Both are very similar conditions and often hard to distinguish from one another, so some people may treat both simultaneously. 

However, if your goat is at the stage of having seizures already, it’s likely too late for an intramuscular/subcutaneous injection to work. Of course, the exact medicine will depend on the cause of the seizures. As such, you may need to wait for your vet to arrive to deliver the injections intravenously to ensure it’s immediately in the goat’s bloodstream.

How to Prevent Goat Seizures

Preventing goat seizures will vary depending on the cause of the seizure.

The best thing you can do with your goats to help prevent possible seizures is ensuring your goat always has a healthy diet and a suitable environment to keep them calm and prevent stress.

Never feed any food or forage that could be moldy, as this increases the risk of diseases such as Goat Polio and Listeriosis (both of which may cause seizures).

Finally, look out for any changes in your goat’s behavior that could indicate they are unwell, so they can be treated before seizures start.

When to Call the Vet 

Call the vet immediately if you suspect your goat is having a seizure. Seizures are an incredibly bad symptom in most cases, so there’s no time to waste.

How to Care For Your Goat After a Seizure 

After a seizure, your goat will likely be confused and scared. Depending on the symptoms and cause of the seizure, your goat may also be blind or uncoordinated. As such, you should keep them separate from the main herd until they have fully recovered.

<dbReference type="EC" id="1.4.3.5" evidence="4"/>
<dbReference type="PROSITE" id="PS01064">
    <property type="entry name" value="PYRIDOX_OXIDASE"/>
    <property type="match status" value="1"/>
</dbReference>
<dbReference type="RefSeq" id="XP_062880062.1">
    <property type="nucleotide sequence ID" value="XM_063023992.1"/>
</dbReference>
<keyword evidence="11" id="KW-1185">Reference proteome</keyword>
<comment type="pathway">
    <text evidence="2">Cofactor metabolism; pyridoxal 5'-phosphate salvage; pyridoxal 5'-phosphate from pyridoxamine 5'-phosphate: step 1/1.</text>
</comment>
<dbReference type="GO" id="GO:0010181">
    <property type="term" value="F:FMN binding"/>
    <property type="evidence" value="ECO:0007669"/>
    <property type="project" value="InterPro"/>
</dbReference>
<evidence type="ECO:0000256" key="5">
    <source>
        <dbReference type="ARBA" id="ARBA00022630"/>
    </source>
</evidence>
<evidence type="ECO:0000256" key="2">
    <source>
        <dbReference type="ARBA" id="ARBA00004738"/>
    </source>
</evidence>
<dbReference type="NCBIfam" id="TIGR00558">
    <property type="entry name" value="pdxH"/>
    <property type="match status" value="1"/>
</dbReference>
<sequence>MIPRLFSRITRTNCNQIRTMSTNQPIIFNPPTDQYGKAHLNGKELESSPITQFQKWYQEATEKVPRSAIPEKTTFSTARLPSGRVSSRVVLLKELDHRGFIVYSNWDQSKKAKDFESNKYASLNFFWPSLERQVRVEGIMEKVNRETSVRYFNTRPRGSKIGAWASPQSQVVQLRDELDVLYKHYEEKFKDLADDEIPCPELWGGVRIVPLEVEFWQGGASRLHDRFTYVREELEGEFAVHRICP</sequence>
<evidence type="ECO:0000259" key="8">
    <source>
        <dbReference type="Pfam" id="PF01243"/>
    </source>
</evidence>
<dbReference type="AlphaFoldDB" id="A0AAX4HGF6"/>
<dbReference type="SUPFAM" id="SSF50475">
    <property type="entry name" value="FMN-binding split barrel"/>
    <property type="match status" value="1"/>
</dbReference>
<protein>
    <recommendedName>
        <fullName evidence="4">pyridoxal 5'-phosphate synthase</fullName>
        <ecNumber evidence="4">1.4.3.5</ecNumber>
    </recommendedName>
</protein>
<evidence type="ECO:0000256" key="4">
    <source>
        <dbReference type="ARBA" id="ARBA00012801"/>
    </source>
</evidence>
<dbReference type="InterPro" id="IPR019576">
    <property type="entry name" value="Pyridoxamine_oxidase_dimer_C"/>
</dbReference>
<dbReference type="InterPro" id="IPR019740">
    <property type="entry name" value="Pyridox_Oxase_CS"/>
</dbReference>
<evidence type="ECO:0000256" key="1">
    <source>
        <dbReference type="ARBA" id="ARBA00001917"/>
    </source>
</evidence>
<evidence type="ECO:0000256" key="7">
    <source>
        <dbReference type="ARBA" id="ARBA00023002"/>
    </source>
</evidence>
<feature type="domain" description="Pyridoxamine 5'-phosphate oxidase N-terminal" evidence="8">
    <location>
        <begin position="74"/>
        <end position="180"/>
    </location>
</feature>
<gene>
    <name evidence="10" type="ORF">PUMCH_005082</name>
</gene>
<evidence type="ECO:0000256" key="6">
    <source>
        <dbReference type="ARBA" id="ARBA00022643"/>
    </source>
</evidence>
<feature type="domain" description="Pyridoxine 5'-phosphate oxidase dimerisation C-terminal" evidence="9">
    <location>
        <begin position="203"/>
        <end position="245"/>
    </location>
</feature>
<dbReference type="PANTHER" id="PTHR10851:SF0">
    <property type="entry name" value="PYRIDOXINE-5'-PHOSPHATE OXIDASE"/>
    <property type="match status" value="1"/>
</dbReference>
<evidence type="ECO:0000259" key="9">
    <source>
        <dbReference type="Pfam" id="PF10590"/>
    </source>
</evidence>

Offer them water and food by hand to ensure they keep eating and drinking and monitor intake and dehydration levels regularly. You should also provide the goat with a comfortable pen that will allow them to rest and recuperate. Painkillers may also need to be given if the goat experiences prolonged discomfort.

Additional Resources on Goat Seizures 

If you’d like to learn more about seizures in goats (and have time to!), the following resources can provide a wealth of information:




Final Thoughts

Few things are as terrifying for a goat keeper as seeing their beloved goat having a seizure. Of course, there are countless potential causes for a goat to have a seizure, and if you suspect your goat is having a seizure – or could be at risk of one – it’s so important to get the vet out at the first possible opportunity to treat them.

In some cases, your goat could die within half an hour of the seizure starting, so time really is of the essence here (and if your goat is having a seizure right now, get them down to the vet immediately!) However, it is possible to save a goat that’s having a seizure, although it’s worth considering that they may potentially be brain damaged and/or blind after the event. Luckily, your vet will be able to give you professional guidance on the best aftercare for your goat’s unique condition.

Charlotte Riggs

A passionate owner and breeder of Boer Goats, Charlotte is ensconced in daily goat farm life at Himmon Boer Goats in the UK. A member of the British Boer Goat Society, she spends her spare time also involved with goats. You could say, and she would admit, she is somewhat obsessed!

Himmon Boer Goats – Dorset